Whether antioxidants protect against cardiovascular disease has also been tested in several large trials. One of the largest is a UK study (11) where about twenty thousand subjects received a cocktail of supplements or a placebo. The study had was run-in what is called a factorial design where half of the subjects of each groups also got a cholesterol lowering drug called a statin or a placebo. The study showed a huge benefit from taking the statin (12) in terms of decreasing risk of death, heart disease, and stroke and death from all causes but did not show any benefit from the antioxidant supplements. There was no evidence of any protection from cardiovascular disease but there was a trend for the subjects to do worse on the supplements than on the placebo. [pg. 6 of pdf]
 E.g., giving a blood transfusion after cardiac surgery seemed to be commonsense. However, clinical testing discredited the practice and revealed that it was linked with a higher risk of ischaemic events, leading to higher rates of kidney impairment, strokes, and heart attacks.
 Vicki Brower in An Apple a Day May Be Safer Than Vitamins reports that:
Several new reports, including a commentary in this issue of the Journal (p. 773–778), are raising concerns about the safety and efficacy of vitamin and mineral supplements in healthy individuals and cancer patients and survivors. Some experts see a need for further studies, whereas others say that there are sufficient negative data to stop vitamin trials altogether.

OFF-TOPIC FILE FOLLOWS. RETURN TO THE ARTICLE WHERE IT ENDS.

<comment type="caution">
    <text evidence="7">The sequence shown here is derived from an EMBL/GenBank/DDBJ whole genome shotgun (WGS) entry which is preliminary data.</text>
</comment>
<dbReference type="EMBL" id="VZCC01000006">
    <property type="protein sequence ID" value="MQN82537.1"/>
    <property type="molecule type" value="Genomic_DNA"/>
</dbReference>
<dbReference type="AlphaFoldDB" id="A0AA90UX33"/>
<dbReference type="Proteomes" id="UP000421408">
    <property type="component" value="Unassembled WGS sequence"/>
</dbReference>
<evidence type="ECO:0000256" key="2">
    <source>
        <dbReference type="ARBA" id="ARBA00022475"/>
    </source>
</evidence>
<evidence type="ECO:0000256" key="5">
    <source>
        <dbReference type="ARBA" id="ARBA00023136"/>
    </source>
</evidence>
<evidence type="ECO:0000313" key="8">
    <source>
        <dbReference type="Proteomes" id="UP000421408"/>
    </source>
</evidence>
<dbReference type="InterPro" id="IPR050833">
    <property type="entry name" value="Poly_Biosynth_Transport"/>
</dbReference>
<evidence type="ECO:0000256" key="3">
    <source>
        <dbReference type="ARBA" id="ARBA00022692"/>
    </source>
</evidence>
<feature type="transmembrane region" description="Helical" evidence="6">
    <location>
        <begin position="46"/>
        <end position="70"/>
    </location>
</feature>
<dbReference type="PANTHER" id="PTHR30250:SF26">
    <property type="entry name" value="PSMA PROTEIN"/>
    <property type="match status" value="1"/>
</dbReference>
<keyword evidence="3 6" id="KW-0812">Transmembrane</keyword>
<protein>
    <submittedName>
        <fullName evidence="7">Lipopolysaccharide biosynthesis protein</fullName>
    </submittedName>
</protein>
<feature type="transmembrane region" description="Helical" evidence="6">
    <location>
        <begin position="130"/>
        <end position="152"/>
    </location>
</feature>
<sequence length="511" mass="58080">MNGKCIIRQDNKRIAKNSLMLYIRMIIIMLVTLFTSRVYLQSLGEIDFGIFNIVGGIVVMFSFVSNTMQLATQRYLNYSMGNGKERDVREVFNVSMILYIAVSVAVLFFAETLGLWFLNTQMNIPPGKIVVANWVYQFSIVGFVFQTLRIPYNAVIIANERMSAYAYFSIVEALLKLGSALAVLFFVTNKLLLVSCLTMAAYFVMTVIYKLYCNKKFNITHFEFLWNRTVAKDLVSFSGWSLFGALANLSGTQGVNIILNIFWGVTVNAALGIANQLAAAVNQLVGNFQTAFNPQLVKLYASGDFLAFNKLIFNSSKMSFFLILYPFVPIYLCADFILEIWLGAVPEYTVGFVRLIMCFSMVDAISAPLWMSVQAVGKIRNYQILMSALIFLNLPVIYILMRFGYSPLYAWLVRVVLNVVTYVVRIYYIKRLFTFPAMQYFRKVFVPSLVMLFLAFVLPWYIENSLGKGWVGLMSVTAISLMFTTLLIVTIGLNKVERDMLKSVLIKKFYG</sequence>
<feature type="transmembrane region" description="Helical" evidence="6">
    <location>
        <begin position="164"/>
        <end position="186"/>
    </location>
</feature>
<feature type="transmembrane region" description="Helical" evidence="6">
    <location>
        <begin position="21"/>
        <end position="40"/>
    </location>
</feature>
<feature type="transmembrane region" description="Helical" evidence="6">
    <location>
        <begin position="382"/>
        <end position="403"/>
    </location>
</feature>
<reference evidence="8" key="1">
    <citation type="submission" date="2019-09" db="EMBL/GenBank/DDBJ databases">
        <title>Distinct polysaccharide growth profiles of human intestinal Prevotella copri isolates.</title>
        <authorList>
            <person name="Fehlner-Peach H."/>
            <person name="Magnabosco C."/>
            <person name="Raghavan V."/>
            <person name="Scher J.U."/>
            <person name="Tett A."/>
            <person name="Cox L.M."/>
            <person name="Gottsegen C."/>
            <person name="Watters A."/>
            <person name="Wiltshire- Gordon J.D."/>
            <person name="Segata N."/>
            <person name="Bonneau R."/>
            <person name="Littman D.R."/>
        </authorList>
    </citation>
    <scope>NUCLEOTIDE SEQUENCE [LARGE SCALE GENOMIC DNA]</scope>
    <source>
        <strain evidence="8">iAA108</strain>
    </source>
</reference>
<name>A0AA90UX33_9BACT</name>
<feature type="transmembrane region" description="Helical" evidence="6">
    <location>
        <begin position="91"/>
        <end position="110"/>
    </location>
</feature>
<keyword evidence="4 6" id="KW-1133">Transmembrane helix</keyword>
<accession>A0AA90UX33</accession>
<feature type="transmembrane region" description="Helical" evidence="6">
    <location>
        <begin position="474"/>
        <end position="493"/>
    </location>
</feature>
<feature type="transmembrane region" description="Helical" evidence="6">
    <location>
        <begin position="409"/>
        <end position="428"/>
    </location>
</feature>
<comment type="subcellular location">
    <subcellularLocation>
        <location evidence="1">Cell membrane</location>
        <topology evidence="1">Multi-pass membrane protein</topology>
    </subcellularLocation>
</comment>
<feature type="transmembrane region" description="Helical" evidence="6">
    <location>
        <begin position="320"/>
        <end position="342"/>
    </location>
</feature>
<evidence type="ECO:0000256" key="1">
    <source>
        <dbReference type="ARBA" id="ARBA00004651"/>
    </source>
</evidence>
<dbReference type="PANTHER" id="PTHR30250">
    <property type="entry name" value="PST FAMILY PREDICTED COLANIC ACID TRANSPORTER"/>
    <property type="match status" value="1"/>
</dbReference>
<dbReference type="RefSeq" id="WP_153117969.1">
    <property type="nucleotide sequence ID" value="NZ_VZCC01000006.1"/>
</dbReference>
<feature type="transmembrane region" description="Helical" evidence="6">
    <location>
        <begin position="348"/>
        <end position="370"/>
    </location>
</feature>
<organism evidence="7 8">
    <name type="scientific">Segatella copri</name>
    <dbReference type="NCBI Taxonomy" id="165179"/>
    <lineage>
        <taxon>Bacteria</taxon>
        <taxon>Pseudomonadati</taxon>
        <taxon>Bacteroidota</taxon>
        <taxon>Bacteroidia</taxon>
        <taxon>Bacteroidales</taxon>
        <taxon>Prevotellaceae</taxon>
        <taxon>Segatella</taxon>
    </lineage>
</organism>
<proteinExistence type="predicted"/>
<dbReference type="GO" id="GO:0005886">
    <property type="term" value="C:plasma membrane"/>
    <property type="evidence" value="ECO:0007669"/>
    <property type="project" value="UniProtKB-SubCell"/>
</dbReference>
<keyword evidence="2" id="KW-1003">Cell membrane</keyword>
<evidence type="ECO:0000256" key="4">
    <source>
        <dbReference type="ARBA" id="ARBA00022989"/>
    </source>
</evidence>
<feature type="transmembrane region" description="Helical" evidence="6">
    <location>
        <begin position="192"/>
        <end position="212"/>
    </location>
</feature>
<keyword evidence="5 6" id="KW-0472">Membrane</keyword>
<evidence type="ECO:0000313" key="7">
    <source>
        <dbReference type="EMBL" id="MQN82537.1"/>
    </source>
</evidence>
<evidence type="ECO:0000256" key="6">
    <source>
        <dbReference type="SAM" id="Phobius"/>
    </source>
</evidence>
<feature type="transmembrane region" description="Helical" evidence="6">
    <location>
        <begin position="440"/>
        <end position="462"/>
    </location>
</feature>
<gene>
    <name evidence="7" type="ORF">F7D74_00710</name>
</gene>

For social and climate reasons, supplementation with vitamin D may be an exception to this for some groups. Vitamin D: New way to treat heart failure?
 Related to this point, the Unfair Commercial Practices Directive (pdf) has some thought-provoking sections. E.g., Clause 17 of the 31 banned practices makes it illegal to make a false medical claim for a product or service which may curb the claims that manufacturers can make but it is unclear whether there is still a loophole that allows independent organisations or charities to say what they wish. However, where a charity or organisation is charging money for an endorsement, it is not established whether this changes the picture.
Clause 7.12 makes an offense of “misleading omissions”. – e.g., a nutritional therapist who fails to mention that research has shown that there is no evidence-base for a particular blood test where the omitted information would result in the “average consumer” acting differently – i.e., not purchasing the test. Maybe this might apply to omitting to inform consumers that there is no evidence-base for particular supplementation.
Clauses 14.35 to 14.37 apply to “vulnerable consumers”, and places an obligation traders to take particular care with products aimed at this group. E.g., a nutritional therapist who claims that a food supplement might benefit people with mental health problems might find themselves crossing the boundary of the acceptable. This might be policed more rigorously for claims involving vulnerable child populations.
The Nutrition and Health Claims regulations substantially limit the claims that can be made without verification. However, enforcement relies upon the willingness to intervene of already over-stretched Trading Standards departments.